In some ways, Parker Finn’s feature debut Smile is a standard horror movie, where a central character (hospital therapist Rose, played by Sosie Bacon) falls prey to a supernatural phenomenon and spends most of the movie dealing with the increasingly terrifying battle to understand, resist, and survive what’s happening to her.
HoweverSmile takes an unusual tack at the end, with Finn’s script going in directions designed to shake off horror fans who think they can see the twists coming. After the movie’s world premiere at Austin’s Fantastic Fest, Polygon sat down with Finn and asked him to walk through the movie’s ending: What went into it on a practical level, how to interpret what we see on screen, and why he left out one detail that seems particularly significant.
[Ed. note: Ending spoilers ahead for Smile.]
What happens when the film Smile ends?
Rose first learns about the smiling monster that takes over her life when a distraught young woman named Laura Weaver (Caitlin Stasey) is brought to Rose’s hospital in a state of near-hysteria. Laura explains that she’s been seeing an “entity” no one else can see, a creature with a horrible smile that sometimes appears to her in the guise of other people she knows, alive or dead. Then Laura collapses screaming, clearly something over her shoulder that Rose can’t see. Rose calls out for help. Laura smiles calmly and cuts her throat.
Rose continues to smile at Laura from that point on. Visions and nightmares she has of her friends, screaming and smiling at Rose are part of her dreams and nightmares. Rose tells other people about the entity, including her fiancé Trevor (Jessie T. Usher) and her sister Holly (Gillian Zinser), but they believe she’s having delusions brought on by the stress and trauma of Laura’s death. Rose, her ex and Joel, a Kyle Gallner policeman, discover that there are many similar, horrifying suicides going back to the past. The pattern suggests that the entity haunts someone until they’re deeply traumatized, then forces them to kill themselves in front of a witness, who is traumatized by the death. The entity then starts all over again with a new victim.
Rose and Joel discover one person that broke the chain, and they survive by murdering another witness in front of them and then passing on the entity to the witness. That sets up a few likely possibilities for the end: Rose can either sacrifice someone else to survive, like Naomi Watts’ character Rachel does with a similar passed-on curse in The RingRose can either fail to break it or the entity may win. Rose can then die in front of another person who is traumatized by the incident. Or she can face the creature and find a way to fight her.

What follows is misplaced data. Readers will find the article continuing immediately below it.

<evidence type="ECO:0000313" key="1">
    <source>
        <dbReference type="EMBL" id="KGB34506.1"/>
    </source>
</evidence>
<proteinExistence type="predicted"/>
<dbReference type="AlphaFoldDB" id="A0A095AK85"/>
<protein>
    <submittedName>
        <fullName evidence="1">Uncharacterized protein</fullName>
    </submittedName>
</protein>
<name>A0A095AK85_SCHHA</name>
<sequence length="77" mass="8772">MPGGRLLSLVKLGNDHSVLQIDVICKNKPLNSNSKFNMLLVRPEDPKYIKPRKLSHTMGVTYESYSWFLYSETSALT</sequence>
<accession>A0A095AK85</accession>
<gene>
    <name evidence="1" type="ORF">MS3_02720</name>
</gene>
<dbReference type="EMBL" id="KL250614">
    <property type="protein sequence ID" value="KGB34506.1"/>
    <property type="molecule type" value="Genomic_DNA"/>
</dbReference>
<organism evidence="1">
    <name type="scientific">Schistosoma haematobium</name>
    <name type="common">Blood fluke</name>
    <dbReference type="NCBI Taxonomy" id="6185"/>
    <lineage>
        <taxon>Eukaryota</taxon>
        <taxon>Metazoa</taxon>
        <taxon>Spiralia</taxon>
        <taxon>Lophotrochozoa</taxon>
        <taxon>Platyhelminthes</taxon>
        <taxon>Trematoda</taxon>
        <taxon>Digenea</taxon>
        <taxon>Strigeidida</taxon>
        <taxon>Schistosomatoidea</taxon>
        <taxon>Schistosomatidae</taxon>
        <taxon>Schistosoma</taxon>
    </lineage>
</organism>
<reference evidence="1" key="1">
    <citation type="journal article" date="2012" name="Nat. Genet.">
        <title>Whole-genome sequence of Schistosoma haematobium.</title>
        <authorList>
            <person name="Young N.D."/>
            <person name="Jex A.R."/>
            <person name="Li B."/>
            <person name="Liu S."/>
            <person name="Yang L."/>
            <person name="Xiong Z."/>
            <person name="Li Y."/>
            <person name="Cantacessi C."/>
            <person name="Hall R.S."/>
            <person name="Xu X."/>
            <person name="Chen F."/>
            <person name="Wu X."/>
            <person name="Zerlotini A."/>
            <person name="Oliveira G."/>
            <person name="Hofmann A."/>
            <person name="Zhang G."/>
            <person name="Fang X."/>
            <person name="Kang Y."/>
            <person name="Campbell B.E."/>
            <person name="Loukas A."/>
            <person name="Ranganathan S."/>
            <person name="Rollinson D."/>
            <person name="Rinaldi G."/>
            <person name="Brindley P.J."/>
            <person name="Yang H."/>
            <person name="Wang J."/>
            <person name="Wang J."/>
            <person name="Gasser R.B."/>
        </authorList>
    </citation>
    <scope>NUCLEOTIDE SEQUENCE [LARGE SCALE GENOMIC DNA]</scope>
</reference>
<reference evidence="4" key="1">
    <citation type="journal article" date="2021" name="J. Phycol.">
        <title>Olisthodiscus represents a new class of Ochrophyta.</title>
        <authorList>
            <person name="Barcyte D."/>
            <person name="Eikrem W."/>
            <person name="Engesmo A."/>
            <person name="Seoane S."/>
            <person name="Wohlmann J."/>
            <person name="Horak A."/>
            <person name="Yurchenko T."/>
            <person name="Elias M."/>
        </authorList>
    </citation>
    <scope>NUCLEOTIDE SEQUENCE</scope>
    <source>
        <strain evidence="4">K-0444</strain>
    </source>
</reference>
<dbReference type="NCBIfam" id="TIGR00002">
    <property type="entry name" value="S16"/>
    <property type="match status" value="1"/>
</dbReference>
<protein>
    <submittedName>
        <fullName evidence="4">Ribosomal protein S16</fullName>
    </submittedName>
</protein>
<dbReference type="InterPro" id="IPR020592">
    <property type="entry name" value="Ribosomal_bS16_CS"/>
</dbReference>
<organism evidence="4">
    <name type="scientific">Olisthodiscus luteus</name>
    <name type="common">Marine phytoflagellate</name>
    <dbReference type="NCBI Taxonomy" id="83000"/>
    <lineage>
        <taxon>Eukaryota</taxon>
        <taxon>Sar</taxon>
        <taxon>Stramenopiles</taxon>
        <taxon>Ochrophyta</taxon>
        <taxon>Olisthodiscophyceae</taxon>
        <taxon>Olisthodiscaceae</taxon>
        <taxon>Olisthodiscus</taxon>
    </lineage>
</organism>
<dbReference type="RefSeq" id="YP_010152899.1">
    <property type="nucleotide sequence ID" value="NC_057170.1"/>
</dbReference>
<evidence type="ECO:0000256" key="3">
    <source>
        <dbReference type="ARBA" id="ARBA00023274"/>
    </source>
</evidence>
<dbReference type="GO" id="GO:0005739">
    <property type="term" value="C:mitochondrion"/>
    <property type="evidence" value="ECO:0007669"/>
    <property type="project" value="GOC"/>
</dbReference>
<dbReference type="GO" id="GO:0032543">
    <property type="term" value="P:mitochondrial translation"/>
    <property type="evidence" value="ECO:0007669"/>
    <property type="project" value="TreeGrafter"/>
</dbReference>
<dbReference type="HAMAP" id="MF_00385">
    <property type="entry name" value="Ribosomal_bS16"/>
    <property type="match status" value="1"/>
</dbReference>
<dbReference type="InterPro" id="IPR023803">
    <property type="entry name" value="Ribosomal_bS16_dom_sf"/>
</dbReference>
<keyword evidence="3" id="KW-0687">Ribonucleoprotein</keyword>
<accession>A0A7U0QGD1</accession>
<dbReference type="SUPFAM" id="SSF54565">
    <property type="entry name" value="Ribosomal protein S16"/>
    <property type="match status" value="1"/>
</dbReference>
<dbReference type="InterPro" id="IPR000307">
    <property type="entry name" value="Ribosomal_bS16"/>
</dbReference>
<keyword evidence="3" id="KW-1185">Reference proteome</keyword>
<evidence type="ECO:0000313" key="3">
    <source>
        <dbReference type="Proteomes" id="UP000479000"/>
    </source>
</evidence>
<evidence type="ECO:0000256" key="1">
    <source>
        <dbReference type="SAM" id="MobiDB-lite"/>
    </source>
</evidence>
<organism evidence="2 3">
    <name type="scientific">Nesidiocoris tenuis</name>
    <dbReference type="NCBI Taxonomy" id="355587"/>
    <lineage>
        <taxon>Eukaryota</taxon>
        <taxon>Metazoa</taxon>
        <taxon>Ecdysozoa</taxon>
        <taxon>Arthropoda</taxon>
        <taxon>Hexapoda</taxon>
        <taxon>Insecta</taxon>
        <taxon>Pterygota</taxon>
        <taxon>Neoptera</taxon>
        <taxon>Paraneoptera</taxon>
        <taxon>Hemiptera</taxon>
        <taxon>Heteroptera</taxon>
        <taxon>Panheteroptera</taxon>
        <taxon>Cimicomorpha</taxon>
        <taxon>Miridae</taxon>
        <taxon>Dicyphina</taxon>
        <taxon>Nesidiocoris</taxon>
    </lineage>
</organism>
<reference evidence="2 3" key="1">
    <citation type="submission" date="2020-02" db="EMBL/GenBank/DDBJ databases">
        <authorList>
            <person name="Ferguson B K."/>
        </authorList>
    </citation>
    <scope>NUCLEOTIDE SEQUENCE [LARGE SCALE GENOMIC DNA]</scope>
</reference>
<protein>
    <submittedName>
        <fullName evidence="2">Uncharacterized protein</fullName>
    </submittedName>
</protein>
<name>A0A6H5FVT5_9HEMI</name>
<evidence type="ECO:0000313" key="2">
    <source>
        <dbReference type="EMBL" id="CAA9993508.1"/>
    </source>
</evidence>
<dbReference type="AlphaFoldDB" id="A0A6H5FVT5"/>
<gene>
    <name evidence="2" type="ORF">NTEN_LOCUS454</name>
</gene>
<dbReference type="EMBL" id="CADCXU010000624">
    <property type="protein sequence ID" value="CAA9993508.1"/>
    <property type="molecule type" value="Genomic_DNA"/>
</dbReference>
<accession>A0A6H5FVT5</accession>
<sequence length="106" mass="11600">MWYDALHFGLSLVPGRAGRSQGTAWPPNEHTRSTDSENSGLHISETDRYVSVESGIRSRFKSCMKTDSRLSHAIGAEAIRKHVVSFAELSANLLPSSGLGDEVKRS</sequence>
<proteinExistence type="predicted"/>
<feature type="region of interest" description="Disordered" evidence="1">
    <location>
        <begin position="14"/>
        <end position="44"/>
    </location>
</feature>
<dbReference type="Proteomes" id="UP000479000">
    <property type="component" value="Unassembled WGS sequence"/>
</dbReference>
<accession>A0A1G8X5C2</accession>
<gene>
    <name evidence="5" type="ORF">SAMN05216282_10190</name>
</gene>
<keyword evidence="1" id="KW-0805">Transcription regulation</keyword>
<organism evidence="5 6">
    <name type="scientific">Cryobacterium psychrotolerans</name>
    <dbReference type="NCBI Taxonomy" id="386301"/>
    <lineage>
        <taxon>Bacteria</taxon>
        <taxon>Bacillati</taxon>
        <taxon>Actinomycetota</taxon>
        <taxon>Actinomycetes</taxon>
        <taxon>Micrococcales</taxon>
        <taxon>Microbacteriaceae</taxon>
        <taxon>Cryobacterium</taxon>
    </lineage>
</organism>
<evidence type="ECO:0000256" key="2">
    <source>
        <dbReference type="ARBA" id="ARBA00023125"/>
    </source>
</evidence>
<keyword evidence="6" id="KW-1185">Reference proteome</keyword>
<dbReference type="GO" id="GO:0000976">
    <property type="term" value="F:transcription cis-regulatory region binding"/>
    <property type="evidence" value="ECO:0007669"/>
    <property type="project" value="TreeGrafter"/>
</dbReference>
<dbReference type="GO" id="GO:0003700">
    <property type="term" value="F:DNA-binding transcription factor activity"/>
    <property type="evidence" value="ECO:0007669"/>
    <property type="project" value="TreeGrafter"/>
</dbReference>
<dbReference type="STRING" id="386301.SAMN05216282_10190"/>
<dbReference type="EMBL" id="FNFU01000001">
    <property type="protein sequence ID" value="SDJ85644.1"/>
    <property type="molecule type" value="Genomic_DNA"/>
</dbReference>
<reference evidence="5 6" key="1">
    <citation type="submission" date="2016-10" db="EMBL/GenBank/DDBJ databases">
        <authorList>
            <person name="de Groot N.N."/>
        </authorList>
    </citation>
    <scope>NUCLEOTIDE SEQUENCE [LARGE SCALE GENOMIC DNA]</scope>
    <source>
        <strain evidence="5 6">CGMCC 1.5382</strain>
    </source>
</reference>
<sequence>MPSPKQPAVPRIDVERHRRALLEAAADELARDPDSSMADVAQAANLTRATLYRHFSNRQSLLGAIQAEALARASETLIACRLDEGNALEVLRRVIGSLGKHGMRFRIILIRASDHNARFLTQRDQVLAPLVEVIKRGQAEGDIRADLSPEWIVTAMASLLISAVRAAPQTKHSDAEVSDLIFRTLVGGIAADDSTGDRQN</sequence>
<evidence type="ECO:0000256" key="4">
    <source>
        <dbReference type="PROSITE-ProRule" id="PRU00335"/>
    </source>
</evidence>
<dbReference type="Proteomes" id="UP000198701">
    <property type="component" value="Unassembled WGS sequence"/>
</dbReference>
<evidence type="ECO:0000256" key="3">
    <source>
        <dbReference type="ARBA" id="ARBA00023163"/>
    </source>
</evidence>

In the end SmileHas all three. Rose, Morgan (Kal Pen), is horrified when she brutally stabbing a patient at her hospital. But that turns out to be a dream she’s having while passed out in her car in front of the hospital, and she flees the hospital and Morgan in horror.
Then she drives to her abandoned, disintegrating childhood home, where her addict mother died of an overdose — which Rose potentially could have prevented if she’d called an ambulance as her mother begged her to do, instead of fleeing in fear. The original repressed trauma and guilt over her mother’s death is what drew the smiling entity to her in the first place. Rose confronts the monster first as her mother and then as a huge, spindly, spinning creature. Rose forgives her mother for not helping her when she was 10, and she sets fire to the creature and her house, signifying her desire to let go of her past.
Joel returns her to her to ask her forgiveness for her behavior in dating and to admit that she was scared by him because he could see past her psychological boundaries, but he is back as an entity. Rose realizes she’s still at her childhood home, and never actually fought the entity or left — the entire confrontation she experienced was another one of the creature’s hallucinations. Joel is there, Rose escapes, realizing that the creature intends for her to commit suicide, then become its next victim.
The tall and spindly, spindly creature enters the house. It rips off its head, leaving behind something raw, shiny, with many toothy smiles. Then it forces Rose’s mouth open and crawls inside her. Joel enters the house and sees Rose quivering with kerosene, then turning his head to look at Joel. She sets herself on fire and dies, completing the chain and setting Joel up as the creature’s next prey.
What is the meaning of “End of Smile”?
SmileThere are several ways to deal with trauma. You can pass it along (as victims of abuse often do), or come to terms with the fact that it is there. Finn insists that Finn was trying to outdo an audience by creating a series of fake endings.
“Horror audiences have gotten so savvy, so I tried to put myself in their shoes,” he says. “What would I be expecting? What should I expect? And I tried to subvert that and do something that might catch them off-guard, and kind of flip them on their heads.”